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MAD COW BSE CANADA Latest Information as February 17, 2006

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Sep 3, 2005
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Latest Information (as of February 17, 2006 - 13:30 EST)
The CFIA's animal investigation is complete. A total of 156 cattle from the affected animal’s birth cohort were identified and traced. All animals were accounted for and no additional cases of BSE were detected.
The feed investigation is nearing conclusion. A final analysis of records collected at the farm, retail and mill levels is underway.
In keeping with previous findings of BSE in Canada, the CFIA will prepare and publicly release a report summarizing the full results of the investigation.


January 16: A sample taken from a crossbred cow in north-central Alberta exhibiting symptoms of BSE consistent with the high risk categories of animals targeted under Canada’s national surveillance program for BSE was received by the Alberta Provincial Laboratory in Edmonton. The sample was obtained by a private practitioner under Canada’s national BSE surveillance program.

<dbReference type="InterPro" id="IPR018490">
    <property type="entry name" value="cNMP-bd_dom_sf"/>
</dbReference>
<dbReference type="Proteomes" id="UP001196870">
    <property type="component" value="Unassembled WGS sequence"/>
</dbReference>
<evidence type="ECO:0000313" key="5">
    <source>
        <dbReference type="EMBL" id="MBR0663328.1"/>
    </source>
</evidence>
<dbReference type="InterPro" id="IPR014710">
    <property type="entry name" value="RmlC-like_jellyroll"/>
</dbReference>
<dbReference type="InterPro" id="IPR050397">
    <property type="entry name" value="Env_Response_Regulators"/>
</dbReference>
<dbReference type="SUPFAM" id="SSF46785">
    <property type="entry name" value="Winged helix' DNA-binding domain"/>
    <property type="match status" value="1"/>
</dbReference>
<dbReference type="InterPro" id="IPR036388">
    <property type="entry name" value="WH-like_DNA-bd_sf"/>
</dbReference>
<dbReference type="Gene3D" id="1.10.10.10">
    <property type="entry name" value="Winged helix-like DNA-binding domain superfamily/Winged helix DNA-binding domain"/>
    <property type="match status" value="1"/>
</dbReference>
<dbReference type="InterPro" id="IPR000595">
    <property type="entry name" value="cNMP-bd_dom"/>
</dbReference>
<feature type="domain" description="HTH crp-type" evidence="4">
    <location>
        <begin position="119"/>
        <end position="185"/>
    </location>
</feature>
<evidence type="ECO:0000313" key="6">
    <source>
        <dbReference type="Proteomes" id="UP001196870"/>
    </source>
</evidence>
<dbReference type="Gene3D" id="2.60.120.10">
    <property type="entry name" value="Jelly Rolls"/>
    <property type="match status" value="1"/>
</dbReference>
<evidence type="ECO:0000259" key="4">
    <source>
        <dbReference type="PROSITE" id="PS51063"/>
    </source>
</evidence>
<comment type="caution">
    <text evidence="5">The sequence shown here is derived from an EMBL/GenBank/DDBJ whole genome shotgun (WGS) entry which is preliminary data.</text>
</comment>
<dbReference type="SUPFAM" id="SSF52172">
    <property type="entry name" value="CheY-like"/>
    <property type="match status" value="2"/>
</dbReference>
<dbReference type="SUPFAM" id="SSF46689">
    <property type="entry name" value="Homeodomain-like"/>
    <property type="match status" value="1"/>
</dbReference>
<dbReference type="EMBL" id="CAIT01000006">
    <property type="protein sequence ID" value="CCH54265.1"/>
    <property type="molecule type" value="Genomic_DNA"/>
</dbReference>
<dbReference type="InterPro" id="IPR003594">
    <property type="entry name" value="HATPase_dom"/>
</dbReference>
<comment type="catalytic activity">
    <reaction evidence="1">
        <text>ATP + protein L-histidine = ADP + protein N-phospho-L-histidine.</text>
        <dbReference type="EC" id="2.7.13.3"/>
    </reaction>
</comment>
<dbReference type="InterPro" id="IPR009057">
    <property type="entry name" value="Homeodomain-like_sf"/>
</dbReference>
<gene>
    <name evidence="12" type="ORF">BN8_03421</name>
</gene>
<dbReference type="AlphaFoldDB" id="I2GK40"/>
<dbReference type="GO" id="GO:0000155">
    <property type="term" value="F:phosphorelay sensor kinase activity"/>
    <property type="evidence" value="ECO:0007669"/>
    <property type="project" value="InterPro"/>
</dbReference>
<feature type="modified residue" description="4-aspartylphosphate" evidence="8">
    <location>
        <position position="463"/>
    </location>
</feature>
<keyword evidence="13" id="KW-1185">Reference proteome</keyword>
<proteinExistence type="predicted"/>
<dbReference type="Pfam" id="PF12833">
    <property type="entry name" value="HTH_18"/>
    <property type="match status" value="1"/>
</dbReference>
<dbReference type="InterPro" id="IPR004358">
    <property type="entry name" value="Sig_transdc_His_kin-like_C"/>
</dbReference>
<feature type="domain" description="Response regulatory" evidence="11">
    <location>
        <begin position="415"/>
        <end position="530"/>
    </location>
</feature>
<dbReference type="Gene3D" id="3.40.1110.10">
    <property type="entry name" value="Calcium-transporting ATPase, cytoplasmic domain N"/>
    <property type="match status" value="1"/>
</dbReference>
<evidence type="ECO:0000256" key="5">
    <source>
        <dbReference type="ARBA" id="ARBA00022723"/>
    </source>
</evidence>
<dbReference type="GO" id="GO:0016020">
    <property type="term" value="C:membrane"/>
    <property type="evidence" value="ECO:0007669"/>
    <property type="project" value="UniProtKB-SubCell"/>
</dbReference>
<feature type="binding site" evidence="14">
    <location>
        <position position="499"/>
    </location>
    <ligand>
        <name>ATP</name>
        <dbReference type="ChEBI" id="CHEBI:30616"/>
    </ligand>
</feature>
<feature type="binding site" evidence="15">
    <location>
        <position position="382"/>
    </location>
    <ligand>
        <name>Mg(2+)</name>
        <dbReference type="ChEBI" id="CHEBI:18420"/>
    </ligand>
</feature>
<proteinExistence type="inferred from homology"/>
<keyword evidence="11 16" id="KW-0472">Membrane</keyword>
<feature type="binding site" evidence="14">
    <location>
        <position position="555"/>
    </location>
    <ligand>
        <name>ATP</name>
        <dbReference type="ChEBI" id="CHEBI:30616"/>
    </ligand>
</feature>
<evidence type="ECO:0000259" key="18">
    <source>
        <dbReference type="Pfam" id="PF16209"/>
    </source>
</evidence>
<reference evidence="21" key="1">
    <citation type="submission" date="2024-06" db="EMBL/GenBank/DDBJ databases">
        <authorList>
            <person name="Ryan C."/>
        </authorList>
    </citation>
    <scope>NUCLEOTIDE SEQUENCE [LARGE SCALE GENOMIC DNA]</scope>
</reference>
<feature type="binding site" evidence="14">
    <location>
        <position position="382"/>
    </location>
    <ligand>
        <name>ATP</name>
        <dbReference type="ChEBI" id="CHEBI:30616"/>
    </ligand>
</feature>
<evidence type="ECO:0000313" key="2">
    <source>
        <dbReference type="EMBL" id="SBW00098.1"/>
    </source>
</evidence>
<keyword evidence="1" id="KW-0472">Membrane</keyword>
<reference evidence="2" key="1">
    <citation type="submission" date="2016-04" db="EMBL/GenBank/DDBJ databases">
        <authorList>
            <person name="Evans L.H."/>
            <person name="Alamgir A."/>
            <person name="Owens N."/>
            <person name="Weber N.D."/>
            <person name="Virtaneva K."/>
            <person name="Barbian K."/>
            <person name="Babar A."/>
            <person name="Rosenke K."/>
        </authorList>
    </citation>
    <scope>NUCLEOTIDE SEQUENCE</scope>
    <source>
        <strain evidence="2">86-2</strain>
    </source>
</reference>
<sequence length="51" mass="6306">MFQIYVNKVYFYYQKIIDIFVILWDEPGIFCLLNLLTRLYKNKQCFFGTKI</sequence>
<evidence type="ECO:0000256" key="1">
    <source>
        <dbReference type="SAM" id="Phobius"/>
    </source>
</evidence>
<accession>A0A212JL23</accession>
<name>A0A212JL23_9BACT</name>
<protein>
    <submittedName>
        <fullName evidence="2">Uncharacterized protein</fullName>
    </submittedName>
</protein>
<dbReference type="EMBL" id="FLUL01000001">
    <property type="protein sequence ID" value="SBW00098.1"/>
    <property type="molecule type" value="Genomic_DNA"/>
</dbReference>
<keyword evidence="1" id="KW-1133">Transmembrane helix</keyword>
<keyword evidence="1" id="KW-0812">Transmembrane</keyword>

January 17-18: Analysis of the brain tissue sample demonstrated a reaction on the BIO-RAD rapid screening test. The analysis was repeated four times with similar reactivity. The status of the sample became INCONCLUSIVE. Per the international protocol the sample was sent to the national reference laboratory for BSE, CFIA’s National Centre for Foreign Animal Diseases (NCFAD) in Winnipeg for confirmatory testing.
January 19: The NCFAD conducted three separate rapid tests (BIO-RAD, Prionics Western Blot and Priostrip); samples demonstrated reactivity in all three tests. The status of the sample became SUSPECT. In parallel, analysis of the sample by internationally recognized "gold standard" tests for BSE (immuno-histochemistry (IHC) and Western Blot - SAF) commenced.
January 20: An experienced team of CFIA veterinarians and inspectors was dispatched to the farm of origin to conduct an initial epidemiological investigation into the animal health and feed aspects of this case.
January 22: NCFAD completed confirmatory testing and results were positive; the status of the sample was CONFIRMED POSITIVE.


i just cannot figure out why Canada, Japan and others do not have the same 4 to 7+ month 'sit on the shelf' policy as the USA before confirming a case of BSE? and then sometimes having to have an 'act of congress' to finally confirm a BSE case in the USA. maybe that is buried in the stupid OIE guidelines for BSE the USDA et al keep referencing. you know those BSE guidelines by the OIE, the same guidelines that most of the other countries that went on to developed BSE went by ;-)


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